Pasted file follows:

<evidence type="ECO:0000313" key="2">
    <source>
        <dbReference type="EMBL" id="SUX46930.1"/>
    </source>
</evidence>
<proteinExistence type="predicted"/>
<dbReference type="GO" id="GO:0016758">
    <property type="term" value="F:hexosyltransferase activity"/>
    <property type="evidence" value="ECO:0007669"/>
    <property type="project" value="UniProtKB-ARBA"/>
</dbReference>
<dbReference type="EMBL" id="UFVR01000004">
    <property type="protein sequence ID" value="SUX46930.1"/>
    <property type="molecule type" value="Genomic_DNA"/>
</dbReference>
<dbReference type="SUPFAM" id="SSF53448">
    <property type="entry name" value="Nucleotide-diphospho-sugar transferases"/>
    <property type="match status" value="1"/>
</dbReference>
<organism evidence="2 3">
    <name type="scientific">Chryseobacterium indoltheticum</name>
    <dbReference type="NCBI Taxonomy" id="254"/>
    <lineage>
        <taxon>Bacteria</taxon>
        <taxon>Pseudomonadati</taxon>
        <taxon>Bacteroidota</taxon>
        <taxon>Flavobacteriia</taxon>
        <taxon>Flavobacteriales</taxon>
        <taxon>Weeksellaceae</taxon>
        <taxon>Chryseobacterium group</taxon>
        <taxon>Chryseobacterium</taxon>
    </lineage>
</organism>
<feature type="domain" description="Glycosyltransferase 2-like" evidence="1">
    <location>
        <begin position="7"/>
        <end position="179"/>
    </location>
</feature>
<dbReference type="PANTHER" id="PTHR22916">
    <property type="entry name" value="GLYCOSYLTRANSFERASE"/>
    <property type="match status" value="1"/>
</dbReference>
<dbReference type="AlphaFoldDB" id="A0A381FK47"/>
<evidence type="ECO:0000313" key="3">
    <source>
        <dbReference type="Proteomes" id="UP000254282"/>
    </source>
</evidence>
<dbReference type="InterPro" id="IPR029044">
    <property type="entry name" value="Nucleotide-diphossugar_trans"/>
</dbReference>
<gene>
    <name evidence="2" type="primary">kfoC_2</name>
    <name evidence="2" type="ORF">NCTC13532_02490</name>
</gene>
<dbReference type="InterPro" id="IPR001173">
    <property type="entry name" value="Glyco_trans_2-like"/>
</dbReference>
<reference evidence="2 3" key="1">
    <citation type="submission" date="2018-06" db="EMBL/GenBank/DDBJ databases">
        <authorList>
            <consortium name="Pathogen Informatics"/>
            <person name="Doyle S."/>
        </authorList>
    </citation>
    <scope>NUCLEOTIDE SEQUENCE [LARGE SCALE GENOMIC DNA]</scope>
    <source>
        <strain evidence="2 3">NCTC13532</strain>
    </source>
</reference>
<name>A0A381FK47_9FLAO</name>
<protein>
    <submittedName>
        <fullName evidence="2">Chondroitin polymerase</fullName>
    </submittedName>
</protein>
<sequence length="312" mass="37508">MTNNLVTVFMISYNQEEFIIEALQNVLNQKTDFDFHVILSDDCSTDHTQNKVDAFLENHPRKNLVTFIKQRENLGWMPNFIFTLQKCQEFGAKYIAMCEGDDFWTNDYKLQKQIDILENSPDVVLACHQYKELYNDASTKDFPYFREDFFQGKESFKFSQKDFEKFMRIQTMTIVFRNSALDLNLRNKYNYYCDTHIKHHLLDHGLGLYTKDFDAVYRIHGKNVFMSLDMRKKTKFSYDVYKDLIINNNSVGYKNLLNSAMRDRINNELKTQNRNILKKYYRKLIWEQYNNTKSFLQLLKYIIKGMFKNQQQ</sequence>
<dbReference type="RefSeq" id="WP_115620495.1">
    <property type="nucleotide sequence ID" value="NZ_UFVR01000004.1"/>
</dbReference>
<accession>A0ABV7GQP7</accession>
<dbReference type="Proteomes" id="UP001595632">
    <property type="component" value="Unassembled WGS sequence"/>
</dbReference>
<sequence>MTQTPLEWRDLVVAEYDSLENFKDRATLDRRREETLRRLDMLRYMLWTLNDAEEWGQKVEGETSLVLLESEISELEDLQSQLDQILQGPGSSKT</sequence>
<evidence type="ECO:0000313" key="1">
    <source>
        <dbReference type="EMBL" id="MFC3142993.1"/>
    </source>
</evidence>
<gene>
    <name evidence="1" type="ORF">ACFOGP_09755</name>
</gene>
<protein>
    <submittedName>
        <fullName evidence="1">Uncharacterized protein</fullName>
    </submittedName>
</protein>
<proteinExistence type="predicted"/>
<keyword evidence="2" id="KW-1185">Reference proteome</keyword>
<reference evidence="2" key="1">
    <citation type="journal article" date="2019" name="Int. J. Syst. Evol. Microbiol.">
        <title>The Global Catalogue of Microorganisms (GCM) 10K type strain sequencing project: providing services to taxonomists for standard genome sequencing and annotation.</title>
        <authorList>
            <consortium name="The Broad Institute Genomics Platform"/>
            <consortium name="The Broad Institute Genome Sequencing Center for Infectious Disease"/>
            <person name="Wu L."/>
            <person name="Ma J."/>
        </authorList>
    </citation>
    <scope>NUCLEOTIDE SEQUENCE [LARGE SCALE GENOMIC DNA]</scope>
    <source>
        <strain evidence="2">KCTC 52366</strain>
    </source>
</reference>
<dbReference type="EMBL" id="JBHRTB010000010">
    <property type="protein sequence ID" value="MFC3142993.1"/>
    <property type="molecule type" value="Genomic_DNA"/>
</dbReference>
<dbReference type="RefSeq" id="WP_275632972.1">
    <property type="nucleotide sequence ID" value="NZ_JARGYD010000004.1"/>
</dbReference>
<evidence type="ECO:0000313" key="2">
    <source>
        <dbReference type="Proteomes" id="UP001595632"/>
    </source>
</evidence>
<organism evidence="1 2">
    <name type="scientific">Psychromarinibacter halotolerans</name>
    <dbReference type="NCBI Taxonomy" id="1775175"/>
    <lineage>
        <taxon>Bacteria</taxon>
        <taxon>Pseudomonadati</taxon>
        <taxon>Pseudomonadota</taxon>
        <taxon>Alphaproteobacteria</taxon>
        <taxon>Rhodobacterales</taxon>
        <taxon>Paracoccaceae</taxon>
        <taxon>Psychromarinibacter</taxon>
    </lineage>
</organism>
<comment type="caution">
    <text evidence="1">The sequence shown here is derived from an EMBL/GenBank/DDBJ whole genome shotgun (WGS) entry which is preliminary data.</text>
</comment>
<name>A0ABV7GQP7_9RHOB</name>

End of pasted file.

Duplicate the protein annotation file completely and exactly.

<evidence type="ECO:0000313" key="2">
    <source>
        <dbReference type="EMBL" id="SUX46930.1"/>
    </source>
</evidence>
<proteinExistence type="predicted"/>
<dbReference type="GO" id="GO:0016758">
    <property type="term" value="F:hexosyltransferase activity"/>
    <property type="evidence" value="ECO:0007669"/>
    <property type="project" value="UniProtKB-ARBA"/>
</dbReference>
<dbReference type="EMBL" id="UFVR01000004">
    <property type="protein sequence ID" value="SUX46930.1"/>
    <property type="molecule type" value="Genomic_DNA"/>
</dbReference>
<dbReference type="SUPFAM" id="SSF53448">
    <property type="entry name" value="Nucleotide-diphospho-sugar transferases"/>
    <property type="match status" value="1"/>
</dbReference>
<organism evidence="2 3">
    <name type="scientific">Chryseobacterium indoltheticum</name>
    <dbReference type="NCBI Taxonomy" id="254"/>
    <lineage>
        <taxon>Bacteria</taxon>
        <taxon>Pseudomonadati</taxon>
        <taxon>Bacteroidota</taxon>
        <taxon>Flavobacteriia</taxon>
        <taxon>Flavobacteriales</taxon>
        <taxon>Weeksellaceae</taxon>
        <taxon>Chryseobacterium group</taxon>
        <taxon>Chryseobacterium</taxon>
    </lineage>
</organism>
<feature type="domain" description="Glycosyltransferase 2-like" evidence="1">
    <location>
        <begin position="7"/>
        <end position="179"/>
    </location>
</feature>
<dbReference type="PANTHER" id="PTHR22916">
    <property type="entry name" value="GLYCOSYLTRANSFERASE"/>
    <property type="match status" value="1"/>
</dbReference>
<dbReference type="AlphaFoldDB" id="A0A381FK47"/>
<evidence type="ECO:0000313" key="3">
    <source>
        <dbReference type="Proteomes" id="UP000254282"/>
    </source>
</evidence>
<dbReference type="InterPro" id="IPR029044">
    <property type="entry name" value="Nucleotide-diphossugar_trans"/>
</dbReference>
<gene>
    <name evidence="2" type="primary">kfoC_2</name>
    <name evidence="2" type="ORF">NCTC13532_02490</name>
</gene>
<dbReference type="InterPro" id="IPR001173">
    <property type="entry name" value="Glyco_trans_2-like"/>
</dbReference>
<reference evidence="2 3" key="1">
    <citation type="submission" date="2018-06" db="EMBL/GenBank/DDBJ databases">
        <authorList>
            <consortium name="Pathogen Informatics"/>
            <person name="Doyle S."/>
        </authorList>
    </citation>
    <scope>NUCLEOTIDE SEQUENCE [LARGE SCALE GENOMIC DNA]</scope>
    <source>
        <strain evidence="2 3">NCTC13532</strain>
    </source>
</reference>
<name>A0A381FK47_9FLAO</name>
<protein>
    <submittedName>
        <fullName evidence="2">Chondroitin polymerase</fullName>
    </submittedName>
</protein>
<sequence length="312" mass="37508">MTNNLVTVFMISYNQEEFIIEALQNVLNQKTDFDFHVILSDDCSTDHTQNKVDAFLENHPRKNLVTFIKQRENLGWMPNFIFTLQKCQEFGAKYIAMCEGDDFWTNDYKLQKQIDILENSPDVVLACHQYKELYNDASTKDFPYFREDFFQGKESFKFSQKDFEKFMRIQTMTIVFRNSALDLNLRNKYNYYCDTHIKHHLLDHGLGLYTKDFDAVYRIHGKNVFMSLDMRKKTKFSYDVYKDLIINNNSVGYKNLLNSAMRDRINNELKTQNRNILKKYYRKLIWEQYNNTKSFLQLLKYIIKGMFKNQQQ</sequence>
<dbReference type="RefSeq" id="WP_115620495.1">
    <property type="nucleotide sequence ID" value="NZ_UFVR01000004.1"/>
</dbReference>
<accession>A0ABV7GQP7</accession>
<dbReference type="Proteomes" id="UP001595632">
    <property type="component" value="Unassembled WGS sequence"/>
</dbReference>
<sequence>MTQTPLEWRDLVVAEYDSLENFKDRATLDRRREETLRRLDMLRYMLWTLNDAEEWGQKVEGETSLVLLESEISELEDLQSQLDQILQGPGSSKT</sequence>
<evidence type="ECO:0000313" key="1">
    <source>
        <dbReference type="EMBL" id="MFC3142993.1"/>
    </source>
</evidence>
<gene>
    <name evidence="1" type="ORF">ACFOGP_09755</name>
</gene>
<protein>
    <submittedName>
        <fullName evidence="1">Uncharacterized protein</fullName>
    </submittedName>
</protein>
<proteinExistence type="predicted"/>
<keyword evidence="2" id="KW-1185">Reference proteome</keyword>
<reference evidence="2" key="1">
    <citation type="journal article" date="2019" name="Int. J. Syst. Evol. Microbiol.">
        <title>The Global Catalogue of Microorganisms (GCM) 10K type strain sequencing project: providing services to taxonomists for standard genome sequencing and annotation.</title>
        <authorList>
            <consortium name="The Broad Institute Genomics Platform"/>
            <consortium name="The Broad Institute Genome Sequencing Center for Infectious Disease"/>
            <person name="Wu L."/>
            <person name="Ma J."/>
        </authorList>
    </citation>
    <scope>NUCLEOTIDE SEQUENCE [LARGE SCALE GENOMIC DNA]</scope>
    <source>
        <strain evidence="2">KCTC 52366</strain>
    </source>
</reference>
<dbReference type="EMBL" id="JBHRTB010000010">
    <property type="protein sequence ID" value="MFC3142993.1"/>
    <property type="molecule type" value="Genomic_DNA"/>
</dbReference>
<dbReference type="RefSeq" id="WP_275632972.1">
    <property type="nucleotide sequence ID" value="NZ_JARGYD010000004.1"/>
</dbReference>
<evidence type="ECO:0000313" key="2">
    <source>
        <dbReference type="Proteomes" id="UP001595632"/>
    </source>
</evidence>
<organism evidence="1 2">
    <name type="scientific">Psychromarinibacter halotolerans</name>
    <dbReference type="NCBI Taxonomy" id="1775175"/>
    <lineage>
        <taxon>Bacteria</taxon>
        <taxon>Pseudomonadati</taxon>
        <taxon>Pseudomonadota</taxon>
        <taxon>Alphaproteobacteria</taxon>
        <taxon>Rhodobacterales</taxon>
        <taxon>Paracoccaceae</taxon>
        <taxon>Psychromarinibacter</taxon>
    </lineage>
</organism>
<comment type="caution">
    <text evidence="1">The sequence shown here is derived from an EMBL/GenBank/DDBJ whole genome shotgun (WGS) entry which is preliminary data.</text>
</comment>
<name>A0ABV7GQP7_9RHOB</name>